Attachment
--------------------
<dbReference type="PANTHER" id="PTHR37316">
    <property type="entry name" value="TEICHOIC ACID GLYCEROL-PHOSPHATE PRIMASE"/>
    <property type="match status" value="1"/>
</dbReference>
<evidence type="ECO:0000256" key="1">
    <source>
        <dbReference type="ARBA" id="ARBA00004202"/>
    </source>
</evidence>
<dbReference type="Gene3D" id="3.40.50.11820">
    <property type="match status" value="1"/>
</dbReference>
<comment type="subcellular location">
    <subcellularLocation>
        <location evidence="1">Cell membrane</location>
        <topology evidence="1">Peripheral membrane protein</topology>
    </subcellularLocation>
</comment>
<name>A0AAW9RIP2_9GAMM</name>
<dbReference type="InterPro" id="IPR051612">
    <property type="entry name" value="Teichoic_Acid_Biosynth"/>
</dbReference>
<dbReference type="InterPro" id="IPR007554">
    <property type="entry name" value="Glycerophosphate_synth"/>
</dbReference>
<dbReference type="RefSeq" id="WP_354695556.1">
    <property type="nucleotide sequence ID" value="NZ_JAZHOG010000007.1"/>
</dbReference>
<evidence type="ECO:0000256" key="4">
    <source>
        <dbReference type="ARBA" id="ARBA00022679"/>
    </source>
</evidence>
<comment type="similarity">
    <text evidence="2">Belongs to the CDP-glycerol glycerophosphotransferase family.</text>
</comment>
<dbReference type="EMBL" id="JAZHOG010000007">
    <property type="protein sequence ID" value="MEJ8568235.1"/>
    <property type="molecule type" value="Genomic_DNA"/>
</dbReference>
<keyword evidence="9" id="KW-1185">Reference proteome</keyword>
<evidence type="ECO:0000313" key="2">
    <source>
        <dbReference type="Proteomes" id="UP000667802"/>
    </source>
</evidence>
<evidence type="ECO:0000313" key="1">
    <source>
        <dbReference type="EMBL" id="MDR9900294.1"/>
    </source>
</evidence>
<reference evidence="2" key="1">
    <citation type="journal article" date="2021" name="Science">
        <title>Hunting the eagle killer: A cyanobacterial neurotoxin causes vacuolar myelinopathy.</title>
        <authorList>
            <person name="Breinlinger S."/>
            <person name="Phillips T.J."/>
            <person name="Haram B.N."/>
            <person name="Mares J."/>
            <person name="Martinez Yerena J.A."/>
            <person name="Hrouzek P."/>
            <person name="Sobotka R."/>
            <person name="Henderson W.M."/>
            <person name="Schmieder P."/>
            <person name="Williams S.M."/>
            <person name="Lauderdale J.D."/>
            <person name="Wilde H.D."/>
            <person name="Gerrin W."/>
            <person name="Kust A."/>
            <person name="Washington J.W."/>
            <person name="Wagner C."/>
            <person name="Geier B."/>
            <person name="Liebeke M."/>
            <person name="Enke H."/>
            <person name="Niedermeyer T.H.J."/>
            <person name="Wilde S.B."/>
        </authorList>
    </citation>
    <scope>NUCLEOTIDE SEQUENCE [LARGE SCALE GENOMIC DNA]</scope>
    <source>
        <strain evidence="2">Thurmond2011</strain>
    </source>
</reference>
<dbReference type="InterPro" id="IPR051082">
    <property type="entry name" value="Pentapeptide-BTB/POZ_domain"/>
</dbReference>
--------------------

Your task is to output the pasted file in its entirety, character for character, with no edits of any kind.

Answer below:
<dbReference type="PANTHER" id="PTHR37316">
    <property type="entry name" value="TEICHOIC ACID GLYCEROL-PHOSPHATE PRIMASE"/>
    <property type="match status" value="1"/>
</dbReference>
<evidence type="ECO:0000256" key="1">
    <source>
        <dbReference type="ARBA" id="ARBA00004202"/>
    </source>
</evidence>
<dbReference type="Gene3D" id="3.40.50.11820">
    <property type="match status" value="1"/>
</dbReference>
<comment type="subcellular location">
    <subcellularLocation>
        <location evidence="1">Cell membrane</location>
        <topology evidence="1">Peripheral membrane protein</topology>
    </subcellularLocation>
</comment>
<name>A0AAW9RIP2_9GAMM</name>
<dbReference type="InterPro" id="IPR051612">
    <property type="entry name" value="Teichoic_Acid_Biosynth"/>
</dbReference>
<dbReference type="InterPro" id="IPR007554">
    <property type="entry name" value="Glycerophosphate_synth"/>
</dbReference>
<dbReference type="RefSeq" id="WP_354695556.1">
    <property type="nucleotide sequence ID" value="NZ_JAZHOG010000007.1"/>
</dbReference>
<evidence type="ECO:0000256" key="4">
    <source>
        <dbReference type="ARBA" id="ARBA00022679"/>
    </source>
</evidence>
<comment type="similarity">
    <text evidence="2">Belongs to the CDP-glycerol glycerophosphotransferase family.</text>
</comment>
<dbReference type="EMBL" id="JAZHOG010000007">
    <property type="protein sequence ID" value="MEJ8568235.1"/>
    <property type="molecule type" value="Genomic_DNA"/>
</dbReference>
<keyword evidence="9" id="KW-1185">Reference proteome</keyword>
<evidence type="ECO:0000313" key="2">
    <source>
        <dbReference type="Proteomes" id="UP000667802"/>
    </source>
</evidence>
<evidence type="ECO:0000313" key="1">
    <source>
        <dbReference type="EMBL" id="MDR9900294.1"/>
    </source>
</evidence>
<reference evidence="2" key="1">
    <citation type="journal article" date="2021" name="Science">
        <title>Hunting the eagle killer: A cyanobacterial neurotoxin causes vacuolar myelinopathy.</title>
        <authorList>
            <person name="Breinlinger S."/>
            <person name="Phillips T.J."/>
            <person name="Haram B.N."/>
            <person name="Mares J."/>
            <person name="Martinez Yerena J.A."/>
            <person name="Hrouzek P."/>
            <person name="Sobotka R."/>
            <person name="Henderson W.M."/>
            <person name="Schmieder P."/>
            <person name="Williams S.M."/>
            <person name="Lauderdale J.D."/>
            <person name="Wilde H.D."/>
            <person name="Gerrin W."/>
            <person name="Kust A."/>
            <person name="Washington J.W."/>
            <person name="Wagner C."/>
            <person name="Geier B."/>
            <person name="Liebeke M."/>
            <person name="Enke H."/>
            <person name="Niedermeyer T.H.J."/>
            <person name="Wilde S.B."/>
        </authorList>
    </citation>
    <scope>NUCLEOTIDE SEQUENCE [LARGE SCALE GENOMIC DNA]</scope>
    <source>
        <strain evidence="2">Thurmond2011</strain>
    </source>
</reference>
<dbReference type="InterPro" id="IPR051082">
    <property type="entry name" value="Pentapeptide-BTB/POZ_domain"/>
</dbReference>